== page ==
Film Review: Thelma
Director and co-writer Joachim Trier’s Thelma is an engaging psychological thriller. It is an enjoyable watch, despite some breaks in momentum.
From a conservative Christian family, Thelma is leaving home to attend university. There she forms an attachment to a friend, but at the same time starts to experience strange phenomena…
Written by Joachim Trier and Eskil Vogt, Thelma mixes a science fiction with a thriller. The narrative works on a number of layers. There is the aspect of Thelma’s upbringing which has an impact, there is her burgeoning relationship with Anja, and there are her unexplained seizures. These three strands combine rather well. The film offers a strong element of mystery. It straddles the uncanny; for a significant period it is unclear whether the strange occurrences are supernatural, or whether there is a rational explanation. Psychological themes are prevalent in the film. At first it is unclear whether the activity is coming from within, or externally. Later this seems assured, yet viewers are still kept into suspense over the cause. Trier plays on this to a good degree, keeping viewers guessing as to the cause of the bizarre activity. Trier waits until the right time to reveal pertinent information.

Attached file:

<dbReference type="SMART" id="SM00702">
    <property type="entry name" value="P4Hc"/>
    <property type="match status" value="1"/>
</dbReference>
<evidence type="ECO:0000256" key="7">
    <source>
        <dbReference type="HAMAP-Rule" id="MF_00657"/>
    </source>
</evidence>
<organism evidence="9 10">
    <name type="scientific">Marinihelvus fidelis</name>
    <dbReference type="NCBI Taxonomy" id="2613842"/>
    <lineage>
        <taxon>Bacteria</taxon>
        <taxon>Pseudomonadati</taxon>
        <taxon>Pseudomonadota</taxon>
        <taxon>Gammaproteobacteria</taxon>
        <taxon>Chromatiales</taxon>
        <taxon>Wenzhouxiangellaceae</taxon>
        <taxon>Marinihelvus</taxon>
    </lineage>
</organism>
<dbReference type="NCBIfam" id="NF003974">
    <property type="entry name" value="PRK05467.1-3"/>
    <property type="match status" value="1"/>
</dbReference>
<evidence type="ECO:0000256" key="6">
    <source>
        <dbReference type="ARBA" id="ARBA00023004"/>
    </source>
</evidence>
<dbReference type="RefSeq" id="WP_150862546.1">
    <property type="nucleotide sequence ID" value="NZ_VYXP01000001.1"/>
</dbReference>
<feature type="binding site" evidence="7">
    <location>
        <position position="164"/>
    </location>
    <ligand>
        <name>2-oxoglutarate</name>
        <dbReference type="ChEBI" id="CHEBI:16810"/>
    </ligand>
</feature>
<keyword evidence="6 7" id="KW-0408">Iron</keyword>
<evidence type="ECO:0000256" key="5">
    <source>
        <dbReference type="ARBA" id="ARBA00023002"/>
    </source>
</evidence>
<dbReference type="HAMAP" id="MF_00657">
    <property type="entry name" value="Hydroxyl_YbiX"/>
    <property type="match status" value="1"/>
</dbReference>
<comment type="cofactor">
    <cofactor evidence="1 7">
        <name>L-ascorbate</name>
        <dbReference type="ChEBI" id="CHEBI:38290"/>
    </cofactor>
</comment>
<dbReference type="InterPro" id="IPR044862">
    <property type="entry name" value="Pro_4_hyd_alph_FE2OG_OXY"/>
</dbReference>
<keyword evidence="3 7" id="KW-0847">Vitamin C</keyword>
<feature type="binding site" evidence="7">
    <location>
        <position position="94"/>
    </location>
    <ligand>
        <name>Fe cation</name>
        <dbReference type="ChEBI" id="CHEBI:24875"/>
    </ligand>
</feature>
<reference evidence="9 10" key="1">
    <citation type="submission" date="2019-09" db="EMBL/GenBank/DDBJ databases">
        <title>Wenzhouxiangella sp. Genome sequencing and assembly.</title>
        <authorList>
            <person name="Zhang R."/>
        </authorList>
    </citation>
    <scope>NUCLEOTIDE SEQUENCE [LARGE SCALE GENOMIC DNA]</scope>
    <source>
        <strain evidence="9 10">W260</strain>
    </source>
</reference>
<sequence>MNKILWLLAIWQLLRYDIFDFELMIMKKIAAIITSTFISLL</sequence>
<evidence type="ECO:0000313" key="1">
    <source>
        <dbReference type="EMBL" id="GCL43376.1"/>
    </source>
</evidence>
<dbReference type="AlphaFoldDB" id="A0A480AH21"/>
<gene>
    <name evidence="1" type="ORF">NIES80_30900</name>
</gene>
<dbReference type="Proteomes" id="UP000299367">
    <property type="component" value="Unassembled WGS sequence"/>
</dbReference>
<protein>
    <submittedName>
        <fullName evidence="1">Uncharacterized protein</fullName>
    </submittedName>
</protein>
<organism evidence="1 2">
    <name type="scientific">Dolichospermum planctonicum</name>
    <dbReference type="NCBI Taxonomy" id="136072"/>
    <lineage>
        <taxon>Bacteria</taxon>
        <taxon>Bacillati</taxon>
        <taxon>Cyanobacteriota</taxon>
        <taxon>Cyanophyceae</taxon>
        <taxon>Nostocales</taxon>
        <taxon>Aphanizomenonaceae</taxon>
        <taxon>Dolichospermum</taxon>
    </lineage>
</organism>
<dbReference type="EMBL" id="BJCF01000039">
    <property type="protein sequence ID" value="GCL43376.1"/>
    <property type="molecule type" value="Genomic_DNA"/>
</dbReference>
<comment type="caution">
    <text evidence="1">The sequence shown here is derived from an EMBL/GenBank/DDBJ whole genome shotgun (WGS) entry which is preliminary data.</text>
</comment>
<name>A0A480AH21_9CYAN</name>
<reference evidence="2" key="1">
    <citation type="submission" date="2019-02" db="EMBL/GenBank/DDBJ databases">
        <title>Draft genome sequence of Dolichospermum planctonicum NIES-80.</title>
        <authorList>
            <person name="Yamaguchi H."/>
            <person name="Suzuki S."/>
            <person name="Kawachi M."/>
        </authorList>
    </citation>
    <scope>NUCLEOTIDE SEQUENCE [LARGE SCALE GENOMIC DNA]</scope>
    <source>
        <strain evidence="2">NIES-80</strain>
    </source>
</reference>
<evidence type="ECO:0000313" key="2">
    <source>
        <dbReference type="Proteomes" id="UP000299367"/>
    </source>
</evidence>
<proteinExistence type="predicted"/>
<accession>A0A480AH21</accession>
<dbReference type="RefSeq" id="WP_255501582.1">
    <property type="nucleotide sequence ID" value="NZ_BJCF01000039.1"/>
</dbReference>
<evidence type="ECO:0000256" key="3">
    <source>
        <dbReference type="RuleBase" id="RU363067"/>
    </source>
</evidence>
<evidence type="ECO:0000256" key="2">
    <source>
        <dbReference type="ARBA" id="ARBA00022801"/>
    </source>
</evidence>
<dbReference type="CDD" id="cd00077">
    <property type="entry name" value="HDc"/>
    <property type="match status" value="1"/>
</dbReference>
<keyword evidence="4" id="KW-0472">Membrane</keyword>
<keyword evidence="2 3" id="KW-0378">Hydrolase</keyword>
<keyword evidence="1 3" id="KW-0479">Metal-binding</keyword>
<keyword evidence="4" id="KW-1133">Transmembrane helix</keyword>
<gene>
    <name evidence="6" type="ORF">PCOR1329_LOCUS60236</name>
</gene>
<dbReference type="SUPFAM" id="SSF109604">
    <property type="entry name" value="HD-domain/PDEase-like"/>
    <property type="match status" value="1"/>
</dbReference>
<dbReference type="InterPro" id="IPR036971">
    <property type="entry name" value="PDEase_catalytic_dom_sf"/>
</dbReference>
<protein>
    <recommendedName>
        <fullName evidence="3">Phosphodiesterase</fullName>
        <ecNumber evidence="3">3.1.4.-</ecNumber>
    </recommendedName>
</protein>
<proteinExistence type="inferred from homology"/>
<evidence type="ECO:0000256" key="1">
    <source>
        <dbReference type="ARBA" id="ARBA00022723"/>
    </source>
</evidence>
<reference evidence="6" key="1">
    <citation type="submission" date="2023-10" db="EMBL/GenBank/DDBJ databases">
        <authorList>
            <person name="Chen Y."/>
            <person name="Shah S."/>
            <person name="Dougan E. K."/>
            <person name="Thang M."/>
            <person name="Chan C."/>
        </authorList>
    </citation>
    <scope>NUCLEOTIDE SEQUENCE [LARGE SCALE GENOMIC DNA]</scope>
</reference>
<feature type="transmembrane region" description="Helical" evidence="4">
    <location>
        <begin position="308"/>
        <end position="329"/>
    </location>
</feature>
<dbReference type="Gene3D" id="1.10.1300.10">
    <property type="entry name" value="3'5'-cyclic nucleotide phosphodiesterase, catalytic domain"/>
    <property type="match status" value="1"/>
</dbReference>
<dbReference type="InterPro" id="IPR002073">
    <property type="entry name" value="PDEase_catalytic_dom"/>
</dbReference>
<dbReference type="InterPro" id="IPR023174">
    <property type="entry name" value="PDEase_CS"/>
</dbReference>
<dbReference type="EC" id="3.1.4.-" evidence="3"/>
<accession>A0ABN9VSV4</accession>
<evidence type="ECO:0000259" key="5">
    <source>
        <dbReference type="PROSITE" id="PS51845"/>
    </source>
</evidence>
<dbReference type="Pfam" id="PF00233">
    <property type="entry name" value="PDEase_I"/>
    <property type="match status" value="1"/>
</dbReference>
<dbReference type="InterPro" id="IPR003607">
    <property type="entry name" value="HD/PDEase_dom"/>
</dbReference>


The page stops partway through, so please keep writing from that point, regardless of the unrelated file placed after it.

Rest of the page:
Thelma functions well as the protagonist caught between the wishes of her conservative parents and her desire to explore the freedom of being away from home for the first time. Trier and Vogt do a good job of marrying this theme with the supernatural aspects of the narrative. As the film progresses, it is clear that this is a story about exercising free will. The supernatural activity acts as a conduit for this theme.
Art direction in the film is great, with the use of lighting to position viewers with the protagonist. The only real downside to the film is that it takes a little too long to get going with one of the main strands. The film suffers with some pacing problems, but these do not make the film unsalvageable. Eili Harboe is great in the leading role, and has good chemistry with Kaya Wilkins’ Anja.
Thelma is an enjoyable thriller which sees Joachim Trier execute his themes precisely and successfully.
Thelma is being screened at the BFI London Film Festival in October 2017.